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U.S. Charges Al-Qaeda Leader In NYC Subway Terror Plot

Najibullah Zazi pleaded guilty in February of planning a suicide attack
WASHINGTON -- Five men, including a naturalized American citizen who is also a leader of Al-Qaeda, have been charged in the United States with plotting to attack the New York City subway system last summer.

The U.S. Justice Department announced the charges on July 7 and unsealed the indictment in federal court in Brooklyn, New York.

According to the unsealed indictment, the failed plot against New York's subway system -- which was first uncovered last September -- was also "directly related to a scheme by Al-Qaeda plotters in Pakistan to use Western operatives to attack a target in the United Kingdom."

The central figure in the U.S. plot is thought to be Afghan-born Najibullah Zazi, who is in U.S. custody and pleaded guilty in February of planning a suicide bomb attack on New York's mass transit system.

Under questioning, Zazi admitted to receiving bomb-making and weapons training from Al-Qaeda in Pakistan's Waziristan region bordering Afghanistan.

He told the judge that his plan was "to conduct [a] martyrdom operation in Manhattan" and that he was willing to sacrifice himself "to bring attention to what the U.S. military was doing to civilians in Afghanistan."

Charged in the new indictment is Adnan El Shukrijumah, also known as "Hamad," a U.S. citizen and native of Saudi Arabia whom U.S. authorities believe is a leader of Al-Qaeda's operations program. He has been sought by the FBI for seven years.

The indictment says Shukrijumah worked with another man, Saleh al-Somali, to plan Al-Qaeda attacks in the United States and the West. Authorities accuse the two men of communicating with leaders in Pakistan's tribal areas through an intermediary in Peshawar.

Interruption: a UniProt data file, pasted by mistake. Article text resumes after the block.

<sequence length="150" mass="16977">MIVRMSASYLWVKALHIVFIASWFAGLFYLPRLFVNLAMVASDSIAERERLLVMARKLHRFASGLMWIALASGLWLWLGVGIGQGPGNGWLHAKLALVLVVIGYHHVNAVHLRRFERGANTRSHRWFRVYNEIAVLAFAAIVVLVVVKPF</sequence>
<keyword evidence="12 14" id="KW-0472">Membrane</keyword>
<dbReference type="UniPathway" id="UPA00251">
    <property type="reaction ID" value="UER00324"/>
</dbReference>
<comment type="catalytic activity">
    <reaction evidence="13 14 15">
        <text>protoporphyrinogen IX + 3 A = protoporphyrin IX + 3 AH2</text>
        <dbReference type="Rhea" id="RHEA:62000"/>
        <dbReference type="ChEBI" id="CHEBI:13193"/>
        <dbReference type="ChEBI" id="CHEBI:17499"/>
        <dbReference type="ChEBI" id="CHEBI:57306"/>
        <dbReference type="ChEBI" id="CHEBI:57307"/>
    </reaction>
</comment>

The indictment says the intermediary used the same email to send coded messages to Zazi and one of the men accused in plotting a terrorist attack in Manchester, England, Abid Naseer, who is also charged.

The intermediary, who was identified only as "Ahmad," "Sohaib," or "Zahid," was also indicted.

Also charged are Adis Medunjanin, also known as "Mohammad," a U.S. citizen of Bosnian origin, and Tariq Ur Rehman, who is believed to be in Pakistan.

'Most Serious Since September 11'

The men are charged with 10 terrorism-related counts, including conspiracy to use weapons of mass destruction and to commit murder in a foreign country. Each of the defendants faces a maximum sentence of life in prison if convicted.

When U.S. Attorney General Eric Holder announced Zazi's arrest on February 23, he said that if successful, the plot would have been the most serious attack against the United States since September 11, 2001.

Holder also said that before law-enforcement authorities learned of his plans, Zazi's plot "was in motion and would have been deadly" but that Zazi was under surveillance throughout.

And he vowed then to continue the investigation.

"There is no doubt that American lives have been saved. This investigation is ongoing and we will continue to work around the clock, both to bring others involved to justice and to obtain intelligence that we can use to disrupt further plots," Holder said.

Following the attacks of 9/11, captured terrorist Abu Zubaydah told U.S. authorities that Shukrijumah was the most likely Al-Qaeda member to direct an attack inside the United States or Europe.

Shukrijumah studied at a community college in Florida but when the FBI showed up to arrest him in 2003, he had already left the country. The United States has offered a reward of $5 million for information leading to his capture.

On July 7, FBI Executive Assistant Director Sean Joyce described the global terrorist threat as "a threat to the rule of law."

He added, "The transnational nature of this conspiracy, and its connection to plots targeted outside the U.S. underscores the importance of international coordination and collaboration to do everything we can to ensure public safety."